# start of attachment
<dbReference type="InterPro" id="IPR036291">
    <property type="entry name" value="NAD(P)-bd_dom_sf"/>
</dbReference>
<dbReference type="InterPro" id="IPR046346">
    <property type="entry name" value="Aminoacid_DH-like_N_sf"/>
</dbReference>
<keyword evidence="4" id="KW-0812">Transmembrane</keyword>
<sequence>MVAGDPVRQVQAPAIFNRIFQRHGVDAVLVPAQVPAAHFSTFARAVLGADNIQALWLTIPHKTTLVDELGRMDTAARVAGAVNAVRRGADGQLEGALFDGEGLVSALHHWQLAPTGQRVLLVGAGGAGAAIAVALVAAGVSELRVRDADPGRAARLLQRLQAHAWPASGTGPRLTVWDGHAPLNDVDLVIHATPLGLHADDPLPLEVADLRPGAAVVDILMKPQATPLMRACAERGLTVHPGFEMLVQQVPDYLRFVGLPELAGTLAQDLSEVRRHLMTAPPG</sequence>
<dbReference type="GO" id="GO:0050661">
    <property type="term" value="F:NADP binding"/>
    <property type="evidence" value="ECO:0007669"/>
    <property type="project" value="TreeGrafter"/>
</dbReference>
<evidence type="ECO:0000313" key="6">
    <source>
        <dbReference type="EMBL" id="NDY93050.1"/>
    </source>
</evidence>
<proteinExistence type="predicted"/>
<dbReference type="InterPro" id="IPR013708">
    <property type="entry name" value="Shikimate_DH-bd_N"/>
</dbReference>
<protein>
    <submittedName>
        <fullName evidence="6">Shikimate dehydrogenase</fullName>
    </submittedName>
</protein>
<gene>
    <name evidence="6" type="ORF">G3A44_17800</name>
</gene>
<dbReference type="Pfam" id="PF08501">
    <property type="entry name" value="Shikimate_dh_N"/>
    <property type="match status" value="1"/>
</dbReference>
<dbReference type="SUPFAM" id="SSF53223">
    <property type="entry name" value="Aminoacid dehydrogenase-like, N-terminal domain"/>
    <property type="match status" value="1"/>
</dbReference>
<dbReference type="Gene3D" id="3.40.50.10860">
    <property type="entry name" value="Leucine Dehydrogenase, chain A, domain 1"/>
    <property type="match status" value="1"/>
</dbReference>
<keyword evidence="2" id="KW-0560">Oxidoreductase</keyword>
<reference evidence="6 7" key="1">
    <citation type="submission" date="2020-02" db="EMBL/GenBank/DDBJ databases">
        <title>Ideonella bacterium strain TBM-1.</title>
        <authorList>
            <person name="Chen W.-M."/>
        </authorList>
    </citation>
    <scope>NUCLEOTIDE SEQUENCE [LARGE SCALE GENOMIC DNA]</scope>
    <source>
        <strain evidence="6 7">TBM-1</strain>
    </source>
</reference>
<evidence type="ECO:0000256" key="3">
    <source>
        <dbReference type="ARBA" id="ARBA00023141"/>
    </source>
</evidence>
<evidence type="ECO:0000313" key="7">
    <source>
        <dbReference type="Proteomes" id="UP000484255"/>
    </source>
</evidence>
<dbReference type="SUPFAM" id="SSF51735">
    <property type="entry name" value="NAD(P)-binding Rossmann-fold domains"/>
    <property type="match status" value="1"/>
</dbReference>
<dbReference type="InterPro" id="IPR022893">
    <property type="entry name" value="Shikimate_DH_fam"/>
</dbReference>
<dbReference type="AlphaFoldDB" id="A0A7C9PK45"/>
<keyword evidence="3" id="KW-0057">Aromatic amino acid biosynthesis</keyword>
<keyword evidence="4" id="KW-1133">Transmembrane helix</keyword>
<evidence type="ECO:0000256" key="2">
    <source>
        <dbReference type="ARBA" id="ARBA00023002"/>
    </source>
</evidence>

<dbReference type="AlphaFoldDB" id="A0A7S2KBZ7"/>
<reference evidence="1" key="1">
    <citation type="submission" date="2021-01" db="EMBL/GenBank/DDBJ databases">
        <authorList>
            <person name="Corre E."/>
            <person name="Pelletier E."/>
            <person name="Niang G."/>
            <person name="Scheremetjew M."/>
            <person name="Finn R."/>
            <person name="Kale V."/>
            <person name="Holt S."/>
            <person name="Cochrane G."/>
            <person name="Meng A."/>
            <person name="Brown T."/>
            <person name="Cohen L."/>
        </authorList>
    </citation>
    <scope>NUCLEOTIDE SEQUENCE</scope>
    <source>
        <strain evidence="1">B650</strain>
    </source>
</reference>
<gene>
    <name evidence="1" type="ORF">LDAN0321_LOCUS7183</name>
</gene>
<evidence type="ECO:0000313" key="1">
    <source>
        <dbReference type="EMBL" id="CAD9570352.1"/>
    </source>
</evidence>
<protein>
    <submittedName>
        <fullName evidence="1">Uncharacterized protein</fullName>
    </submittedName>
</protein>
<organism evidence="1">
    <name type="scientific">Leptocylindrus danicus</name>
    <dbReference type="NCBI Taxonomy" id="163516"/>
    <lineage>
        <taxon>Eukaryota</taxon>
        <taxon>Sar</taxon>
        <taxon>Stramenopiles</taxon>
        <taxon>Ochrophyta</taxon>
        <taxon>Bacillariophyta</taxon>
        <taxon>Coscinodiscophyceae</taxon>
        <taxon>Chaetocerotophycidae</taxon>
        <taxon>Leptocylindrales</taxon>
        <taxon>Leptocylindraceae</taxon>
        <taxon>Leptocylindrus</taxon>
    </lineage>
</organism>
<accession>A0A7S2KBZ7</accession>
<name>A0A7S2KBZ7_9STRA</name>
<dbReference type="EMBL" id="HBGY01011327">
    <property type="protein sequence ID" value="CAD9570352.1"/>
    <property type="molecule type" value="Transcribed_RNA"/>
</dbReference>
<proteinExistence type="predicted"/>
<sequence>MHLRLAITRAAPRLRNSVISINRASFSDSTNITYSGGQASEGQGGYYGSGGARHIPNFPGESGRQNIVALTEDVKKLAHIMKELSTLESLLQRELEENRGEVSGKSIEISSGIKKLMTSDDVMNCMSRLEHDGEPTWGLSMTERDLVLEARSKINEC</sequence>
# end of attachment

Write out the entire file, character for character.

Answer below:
<dbReference type="InterPro" id="IPR036291">
    <property type="entry name" value="NAD(P)-bd_dom_sf"/>
</dbReference>
<dbReference type="InterPro" id="IPR046346">
    <property type="entry name" value="Aminoacid_DH-like_N_sf"/>
</dbReference>
<keyword evidence="4" id="KW-0812">Transmembrane</keyword>
<sequence>MVAGDPVRQVQAPAIFNRIFQRHGVDAVLVPAQVPAAHFSTFARAVLGADNIQALWLTIPHKTTLVDELGRMDTAARVAGAVNAVRRGADGQLEGALFDGEGLVSALHHWQLAPTGQRVLLVGAGGAGAAIAVALVAAGVSELRVRDADPGRAARLLQRLQAHAWPASGTGPRLTVWDGHAPLNDVDLVIHATPLGLHADDPLPLEVADLRPGAAVVDILMKPQATPLMRACAERGLTVHPGFEMLVQQVPDYLRFVGLPELAGTLAQDLSEVRRHLMTAPPG</sequence>
<dbReference type="GO" id="GO:0050661">
    <property type="term" value="F:NADP binding"/>
    <property type="evidence" value="ECO:0007669"/>
    <property type="project" value="TreeGrafter"/>
</dbReference>
<evidence type="ECO:0000313" key="6">
    <source>
        <dbReference type="EMBL" id="NDY93050.1"/>
    </source>
</evidence>
<proteinExistence type="predicted"/>
<dbReference type="InterPro" id="IPR013708">
    <property type="entry name" value="Shikimate_DH-bd_N"/>
</dbReference>
<protein>
    <submittedName>
        <fullName evidence="6">Shikimate dehydrogenase</fullName>
    </submittedName>
</protein>
<gene>
    <name evidence="6" type="ORF">G3A44_17800</name>
</gene>
<dbReference type="Pfam" id="PF08501">
    <property type="entry name" value="Shikimate_dh_N"/>
    <property type="match status" value="1"/>
</dbReference>
<dbReference type="SUPFAM" id="SSF53223">
    <property type="entry name" value="Aminoacid dehydrogenase-like, N-terminal domain"/>
    <property type="match status" value="1"/>
</dbReference>
<dbReference type="Gene3D" id="3.40.50.10860">
    <property type="entry name" value="Leucine Dehydrogenase, chain A, domain 1"/>
    <property type="match status" value="1"/>
</dbReference>
<keyword evidence="2" id="KW-0560">Oxidoreductase</keyword>
<reference evidence="6 7" key="1">
    <citation type="submission" date="2020-02" db="EMBL/GenBank/DDBJ databases">
        <title>Ideonella bacterium strain TBM-1.</title>
        <authorList>
            <person name="Chen W.-M."/>
        </authorList>
    </citation>
    <scope>NUCLEOTIDE SEQUENCE [LARGE SCALE GENOMIC DNA]</scope>
    <source>
        <strain evidence="6 7">TBM-1</strain>
    </source>
</reference>
<evidence type="ECO:0000256" key="3">
    <source>
        <dbReference type="ARBA" id="ARBA00023141"/>
    </source>
</evidence>
<evidence type="ECO:0000313" key="7">
    <source>
        <dbReference type="Proteomes" id="UP000484255"/>
    </source>
</evidence>
<dbReference type="SUPFAM" id="SSF51735">
    <property type="entry name" value="NAD(P)-binding Rossmann-fold domains"/>
    <property type="match status" value="1"/>
</dbReference>
<dbReference type="InterPro" id="IPR022893">
    <property type="entry name" value="Shikimate_DH_fam"/>
</dbReference>
<dbReference type="AlphaFoldDB" id="A0A7C9PK45"/>
<keyword evidence="3" id="KW-0057">Aromatic amino acid biosynthesis</keyword>
<keyword evidence="4" id="KW-1133">Transmembrane helix</keyword>
<evidence type="ECO:0000256" key="2">
    <source>
        <dbReference type="ARBA" id="ARBA00023002"/>
    </source>
</evidence>

<dbReference type="AlphaFoldDB" id="A0A7S2KBZ7"/>
<reference evidence="1" key="1">
    <citation type="submission" date="2021-01" db="EMBL/GenBank/DDBJ databases">
        <authorList>
            <person name="Corre E."/>
            <person name="Pelletier E."/>
            <person name="Niang G."/>
            <person name="Scheremetjew M."/>
            <person name="Finn R."/>
            <person name="Kale V."/>
            <person name="Holt S."/>
            <person name="Cochrane G."/>
            <person name="Meng A."/>
            <person name="Brown T."/>
            <person name="Cohen L."/>
        </authorList>
    </citation>
    <scope>NUCLEOTIDE SEQUENCE</scope>
    <source>
        <strain evidence="1">B650</strain>
    </source>
</reference>
<gene>
    <name evidence="1" type="ORF">LDAN0321_LOCUS7183</name>
</gene>
<evidence type="ECO:0000313" key="1">
    <source>
        <dbReference type="EMBL" id="CAD9570352.1"/>
    </source>
</evidence>
<protein>
    <submittedName>
        <fullName evidence="1">Uncharacterized protein</fullName>
    </submittedName>
</protein>
<organism evidence="1">
    <name type="scientific">Leptocylindrus danicus</name>
    <dbReference type="NCBI Taxonomy" id="163516"/>
    <lineage>
        <taxon>Eukaryota</taxon>
        <taxon>Sar</taxon>
        <taxon>Stramenopiles</taxon>
        <taxon>Ochrophyta</taxon>
        <taxon>Bacillariophyta</taxon>
        <taxon>Coscinodiscophyceae</taxon>
        <taxon>Chaetocerotophycidae</taxon>
        <taxon>Leptocylindrales</taxon>
        <taxon>Leptocylindraceae</taxon>
        <taxon>Leptocylindrus</taxon>
    </lineage>
</organism>
<accession>A0A7S2KBZ7</accession>
<name>A0A7S2KBZ7_9STRA</name>
<dbReference type="EMBL" id="HBGY01011327">
    <property type="protein sequence ID" value="CAD9570352.1"/>
    <property type="molecule type" value="Transcribed_RNA"/>
</dbReference>
<proteinExistence type="predicted"/>
<sequence>MHLRLAITRAAPRLRNSVISINRASFSDSTNITYSGGQASEGQGGYYGSGGARHIPNFPGESGRQNIVALTEDVKKLAHIMKELSTLESLLQRELEENRGEVSGKSIEISSGIKKLMTSDDVMNCMSRLEHDGEPTWGLSMTERDLVLEARSKINEC</sequence>